Pokémon Go: Tales of Trespassing, Armed Robbery and More

How augmented reality is stirring up real-world problems

You would be hard pressed to avoid strange headlines this weekend regarding Nintendo’s latest video-game phenomenon, Pokémon Go.

The augmented reality game works by sending users into the real world in search of virtual Pokémon to capture; using public, and in some cases private, locations as Pokémon ‘gyms’ for players to fight and train in. As you can guess, this has resulted in some users finding themselves in hairy and often dangerous situations.

Pokéballs & Police Stations

Darwin Police in Australia were forced to issue a statement to local Pokémon trainers who were in search of a Sandshrew when the Pokémon showed up at police station on the game’s GPS. They reminded users that it’s not necessary to actually enter the station to catch the Pokémon, after several people ended up inside looking to capture the virtual beast.

If there’s anywhere you don’t want to trespass, it’s probably the police station. They posted this to Facebook:


Gotta Rob ‘Em All

Missouri Police responded to a report of armed robbers Sunday morning, who were using Pokémon Go to find unsuspecting victims in isolated locations. According to Motherboard, four robbers “were able to anticipate the location and level of seclusion of unwitting victims” by using the app’s geolocation feature, said Sergeant Bill Stringer of the O’Fallon Police Department. Eleven gamers aged 16-18 were robbed at gunpoint.

Stay alert people!


Keep Your Head Up

Ever since full screen cell phones, people are increasingly unaware of their surroundings. It’s not all that surprising to find reports of several injuries related to Pokémon GO. One Redditor didn’t get 30 minutes into the game before seriously hurting himself:

Not even 30 minutes after the release last night, I slipped and fell down a ditch. Fractured the fifth metatarsal bone in my foot, 6-8 weeks for recovery. I told all the doctors I was walking my dog lol… Watch where you’re going, folks!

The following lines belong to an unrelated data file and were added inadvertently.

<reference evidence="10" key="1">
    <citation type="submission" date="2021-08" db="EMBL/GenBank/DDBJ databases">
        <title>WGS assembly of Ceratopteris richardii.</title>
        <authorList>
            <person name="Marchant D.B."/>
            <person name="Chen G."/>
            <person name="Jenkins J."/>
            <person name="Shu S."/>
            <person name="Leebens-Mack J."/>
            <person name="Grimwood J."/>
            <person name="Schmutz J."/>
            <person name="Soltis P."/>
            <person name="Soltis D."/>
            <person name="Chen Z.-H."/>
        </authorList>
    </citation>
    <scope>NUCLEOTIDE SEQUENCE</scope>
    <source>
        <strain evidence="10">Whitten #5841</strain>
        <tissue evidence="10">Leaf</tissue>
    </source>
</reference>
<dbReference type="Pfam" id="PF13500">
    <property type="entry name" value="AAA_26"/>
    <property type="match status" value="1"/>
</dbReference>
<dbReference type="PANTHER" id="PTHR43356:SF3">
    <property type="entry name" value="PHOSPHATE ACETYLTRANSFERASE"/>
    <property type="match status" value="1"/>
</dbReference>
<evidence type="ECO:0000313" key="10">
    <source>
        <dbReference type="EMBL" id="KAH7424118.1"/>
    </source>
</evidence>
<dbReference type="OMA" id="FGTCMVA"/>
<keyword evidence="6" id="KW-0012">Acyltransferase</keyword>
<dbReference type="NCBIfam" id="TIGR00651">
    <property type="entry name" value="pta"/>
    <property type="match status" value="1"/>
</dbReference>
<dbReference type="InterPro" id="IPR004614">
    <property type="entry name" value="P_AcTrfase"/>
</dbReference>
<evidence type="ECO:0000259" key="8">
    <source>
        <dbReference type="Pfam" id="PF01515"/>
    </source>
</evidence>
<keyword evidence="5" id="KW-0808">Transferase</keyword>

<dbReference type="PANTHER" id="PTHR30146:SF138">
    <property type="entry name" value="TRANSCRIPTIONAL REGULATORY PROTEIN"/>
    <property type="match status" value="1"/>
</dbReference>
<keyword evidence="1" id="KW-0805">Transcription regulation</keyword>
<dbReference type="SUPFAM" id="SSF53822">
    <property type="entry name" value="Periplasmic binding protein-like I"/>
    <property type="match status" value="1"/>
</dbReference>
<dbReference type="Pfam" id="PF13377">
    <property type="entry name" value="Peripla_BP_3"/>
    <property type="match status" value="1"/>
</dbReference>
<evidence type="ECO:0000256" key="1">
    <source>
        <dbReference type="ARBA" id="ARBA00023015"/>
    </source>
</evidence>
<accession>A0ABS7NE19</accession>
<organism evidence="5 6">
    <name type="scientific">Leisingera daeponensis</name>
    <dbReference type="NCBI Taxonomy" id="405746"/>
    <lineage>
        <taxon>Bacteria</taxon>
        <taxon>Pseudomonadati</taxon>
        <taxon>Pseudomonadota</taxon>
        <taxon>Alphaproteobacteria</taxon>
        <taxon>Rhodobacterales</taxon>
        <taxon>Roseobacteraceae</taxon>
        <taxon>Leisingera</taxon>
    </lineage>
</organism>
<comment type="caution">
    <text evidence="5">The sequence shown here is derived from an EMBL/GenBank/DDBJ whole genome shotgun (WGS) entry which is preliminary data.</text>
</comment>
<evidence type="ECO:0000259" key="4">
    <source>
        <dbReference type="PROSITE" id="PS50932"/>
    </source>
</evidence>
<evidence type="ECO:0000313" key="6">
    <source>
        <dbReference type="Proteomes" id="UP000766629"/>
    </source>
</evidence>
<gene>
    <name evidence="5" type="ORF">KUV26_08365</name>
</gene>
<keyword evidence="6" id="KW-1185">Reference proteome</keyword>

Like he said.


C.S.I. Windriver: Pokémon GO

Shayla Wiggins, a Riverton Wyoming Pokémon trainer was disappointed Friday morning when, instead of discovering a water Pokémon like she intended to, discovered a body laying face down in the Wind River. After calling the police and alerting them to the dead body she told KCWY her quest wasn’t over yet, “Yeah, I might go get a water Pokémon. I’m going to try,” she said.

Good on you Shayla Wiggins, good on you.


Searching Far and Wide

Pokémon Go has lead many people into uncharted territory. Take Kelsey Thomson and Lizzy Eden, two determined New Zealand-based Pokémon trainers, who felt no journey was too far or too dangerous when it came to being the very best. When the pair spotted a gym in Wellington Harbour, they knew it was a necessary feat to accomplish, according to Mashable. Renting kayaks, they took the half hour journey to the center of the harbour to duke it out with the team Yellow gym. The good news: they made it back safe. The bad news: the opposing team had a boat; team Yellow still rules over the Wellington Harbour.


Image courtesy Pokemon Go